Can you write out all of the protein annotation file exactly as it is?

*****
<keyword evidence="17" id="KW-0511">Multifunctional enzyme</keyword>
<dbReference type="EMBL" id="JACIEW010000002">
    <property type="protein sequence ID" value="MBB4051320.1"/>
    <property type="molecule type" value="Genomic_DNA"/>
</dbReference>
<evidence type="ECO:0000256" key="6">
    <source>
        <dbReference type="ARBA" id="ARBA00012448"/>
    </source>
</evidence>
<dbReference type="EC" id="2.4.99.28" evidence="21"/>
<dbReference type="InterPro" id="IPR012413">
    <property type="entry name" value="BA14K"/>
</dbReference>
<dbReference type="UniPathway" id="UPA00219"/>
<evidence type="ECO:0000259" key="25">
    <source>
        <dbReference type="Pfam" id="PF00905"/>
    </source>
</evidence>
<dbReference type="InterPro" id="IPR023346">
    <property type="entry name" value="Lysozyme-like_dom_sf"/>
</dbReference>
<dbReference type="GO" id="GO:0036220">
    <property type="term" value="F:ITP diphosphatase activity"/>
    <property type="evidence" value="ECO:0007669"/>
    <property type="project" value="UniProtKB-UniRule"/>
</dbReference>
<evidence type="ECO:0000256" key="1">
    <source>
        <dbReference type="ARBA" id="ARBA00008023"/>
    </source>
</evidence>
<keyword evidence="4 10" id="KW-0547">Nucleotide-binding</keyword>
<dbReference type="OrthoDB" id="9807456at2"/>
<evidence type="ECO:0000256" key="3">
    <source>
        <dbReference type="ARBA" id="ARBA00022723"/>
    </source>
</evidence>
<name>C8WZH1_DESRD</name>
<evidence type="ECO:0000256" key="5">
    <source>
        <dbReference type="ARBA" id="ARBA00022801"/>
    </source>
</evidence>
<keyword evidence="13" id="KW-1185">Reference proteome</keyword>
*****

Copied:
<keyword evidence="17" id="KW-0511">Multifunctional enzyme</keyword>
<dbReference type="EMBL" id="JACIEW010000002">
    <property type="protein sequence ID" value="MBB4051320.1"/>
    <property type="molecule type" value="Genomic_DNA"/>
</dbReference>
<evidence type="ECO:0000256" key="6">
    <source>
        <dbReference type="ARBA" id="ARBA00012448"/>
    </source>
</evidence>
<dbReference type="EC" id="2.4.99.28" evidence="21"/>
<dbReference type="InterPro" id="IPR012413">
    <property type="entry name" value="BA14K"/>
</dbReference>
<dbReference type="UniPathway" id="UPA00219"/>
<evidence type="ECO:0000259" key="25">
    <source>
        <dbReference type="Pfam" id="PF00905"/>
    </source>
</evidence>
<dbReference type="InterPro" id="IPR023346">
    <property type="entry name" value="Lysozyme-like_dom_sf"/>
</dbReference>
<dbReference type="GO" id="GO:0036220">
    <property type="term" value="F:ITP diphosphatase activity"/>
    <property type="evidence" value="ECO:0007669"/>
    <property type="project" value="UniProtKB-UniRule"/>
</dbReference>
<evidence type="ECO:0000256" key="1">
    <source>
        <dbReference type="ARBA" id="ARBA00008023"/>
    </source>
</evidence>
<keyword evidence="4 10" id="KW-0547">Nucleotide-binding</keyword>
<dbReference type="OrthoDB" id="9807456at2"/>
<evidence type="ECO:0000256" key="3">
    <source>
        <dbReference type="ARBA" id="ARBA00022723"/>
    </source>
</evidence>
<name>C8WZH1_DESRD</name>
<evidence type="ECO:0000256" key="5">
    <source>
        <dbReference type="ARBA" id="ARBA00022801"/>
    </source>
</evidence>
<keyword evidence="13" id="KW-1185">Reference proteome</keyword>